Ravi Shastri steps down as Head Coach of India


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  1. #1
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    Ravi Shastri steps down as Head Coach of India

    Ravi Shastri has signalled his intention to stand down as India head coach after the Twenty20 World Cup and has rejected suggestions his book launch was the catalyst for the fifth Test against England being called off.

    Shastri, a former allrounder who played 80 Tests and 150 one-day internationals for India between 1981 and 1982, succeeded Anil Kumble in July 2017 and has overseen two landmark Test series wins in Australia during his tenure.

    India were also on course for a first Test series win in England since 2007, holding a 2-1 lead before the final match was postponed on the morning of the first day last week due to COVID-19 concerns within the touring camp.

    Shastri hopes to crown his reign by leading India to victory in the next World Cup, which starts in the United Arab Emirates and Oman next month and also marks the end of Virat Kohli's captaincy of the T20 side.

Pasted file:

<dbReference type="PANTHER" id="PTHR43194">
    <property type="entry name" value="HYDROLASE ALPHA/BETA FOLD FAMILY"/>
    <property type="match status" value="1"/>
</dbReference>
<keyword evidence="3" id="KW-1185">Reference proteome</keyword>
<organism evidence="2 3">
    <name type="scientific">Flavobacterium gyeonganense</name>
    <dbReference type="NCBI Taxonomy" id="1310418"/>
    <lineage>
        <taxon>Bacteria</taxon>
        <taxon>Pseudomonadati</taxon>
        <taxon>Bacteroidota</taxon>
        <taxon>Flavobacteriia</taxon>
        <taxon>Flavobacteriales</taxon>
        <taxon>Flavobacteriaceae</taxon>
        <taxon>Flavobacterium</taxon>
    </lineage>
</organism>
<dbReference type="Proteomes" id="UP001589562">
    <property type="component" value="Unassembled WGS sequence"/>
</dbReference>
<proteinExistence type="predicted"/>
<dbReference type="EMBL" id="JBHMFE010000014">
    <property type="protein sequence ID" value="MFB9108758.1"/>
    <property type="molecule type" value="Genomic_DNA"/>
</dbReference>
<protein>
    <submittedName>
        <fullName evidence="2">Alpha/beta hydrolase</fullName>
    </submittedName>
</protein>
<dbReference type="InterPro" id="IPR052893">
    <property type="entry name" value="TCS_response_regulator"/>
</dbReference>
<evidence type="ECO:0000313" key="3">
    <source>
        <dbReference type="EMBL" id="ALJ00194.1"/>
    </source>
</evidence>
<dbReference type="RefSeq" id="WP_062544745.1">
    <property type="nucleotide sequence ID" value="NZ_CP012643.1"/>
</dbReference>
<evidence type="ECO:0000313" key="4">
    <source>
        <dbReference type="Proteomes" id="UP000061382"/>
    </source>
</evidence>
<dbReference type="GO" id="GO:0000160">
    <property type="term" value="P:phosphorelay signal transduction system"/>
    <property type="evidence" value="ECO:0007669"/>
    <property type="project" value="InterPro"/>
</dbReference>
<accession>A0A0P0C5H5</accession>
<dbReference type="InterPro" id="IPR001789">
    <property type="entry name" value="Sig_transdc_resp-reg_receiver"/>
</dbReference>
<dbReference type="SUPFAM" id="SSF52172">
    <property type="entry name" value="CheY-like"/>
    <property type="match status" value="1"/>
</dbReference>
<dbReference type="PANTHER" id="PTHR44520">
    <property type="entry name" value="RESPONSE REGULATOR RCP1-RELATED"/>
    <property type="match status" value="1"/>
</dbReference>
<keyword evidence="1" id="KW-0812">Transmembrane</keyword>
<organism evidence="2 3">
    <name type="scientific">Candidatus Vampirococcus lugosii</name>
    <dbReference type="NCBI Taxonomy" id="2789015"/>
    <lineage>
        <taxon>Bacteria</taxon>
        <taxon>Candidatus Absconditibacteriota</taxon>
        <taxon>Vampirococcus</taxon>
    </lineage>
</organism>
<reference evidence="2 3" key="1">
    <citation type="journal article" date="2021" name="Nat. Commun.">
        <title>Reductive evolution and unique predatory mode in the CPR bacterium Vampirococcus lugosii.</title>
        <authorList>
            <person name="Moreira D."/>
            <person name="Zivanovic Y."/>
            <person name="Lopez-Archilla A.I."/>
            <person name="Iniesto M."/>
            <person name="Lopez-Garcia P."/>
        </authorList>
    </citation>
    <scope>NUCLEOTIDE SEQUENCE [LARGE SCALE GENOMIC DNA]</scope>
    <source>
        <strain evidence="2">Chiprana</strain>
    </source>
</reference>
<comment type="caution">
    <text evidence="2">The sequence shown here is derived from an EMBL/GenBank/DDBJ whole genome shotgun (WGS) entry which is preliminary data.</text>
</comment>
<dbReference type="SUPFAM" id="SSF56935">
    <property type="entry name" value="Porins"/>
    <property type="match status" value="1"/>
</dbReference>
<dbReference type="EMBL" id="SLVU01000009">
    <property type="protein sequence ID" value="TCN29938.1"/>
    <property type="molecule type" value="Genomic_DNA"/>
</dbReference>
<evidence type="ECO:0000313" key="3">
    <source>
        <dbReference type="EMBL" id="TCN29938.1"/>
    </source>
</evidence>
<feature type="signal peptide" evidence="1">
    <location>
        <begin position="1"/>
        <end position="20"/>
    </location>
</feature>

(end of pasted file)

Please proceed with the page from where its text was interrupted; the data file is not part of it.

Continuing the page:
As he reflected whether the end of the tournament is the correct time to step aside from his role, Shastri said in an interview with The Guardian: "I believe so because I've achieved all I wanted.

    "If we win the World Cup that will be the icing on the cake. There is nothing more. I believe one thing – never overstay your welcome. And I would say that, in terms of what I wanted to get out of the side, I've over-achieved.

    "To beat Australia away and to lead the series in England in a COVID year? It is the most satisfying moment of my four decades in cricket."

    The outcome of India's Test series in England is still to be determined after the plug was pulled at the 11th hour at Old Trafford, where the tourists were concerned by a coronavirus outbreak among the backroom staff.

    Assistant physiotherapist Yogesh Parmar's positive test was the final straw for many India players, coming a week after Shastri, bowling coach Bharat Arun and fielding coach Ramakrishnan Sridhar were also found to have the virus.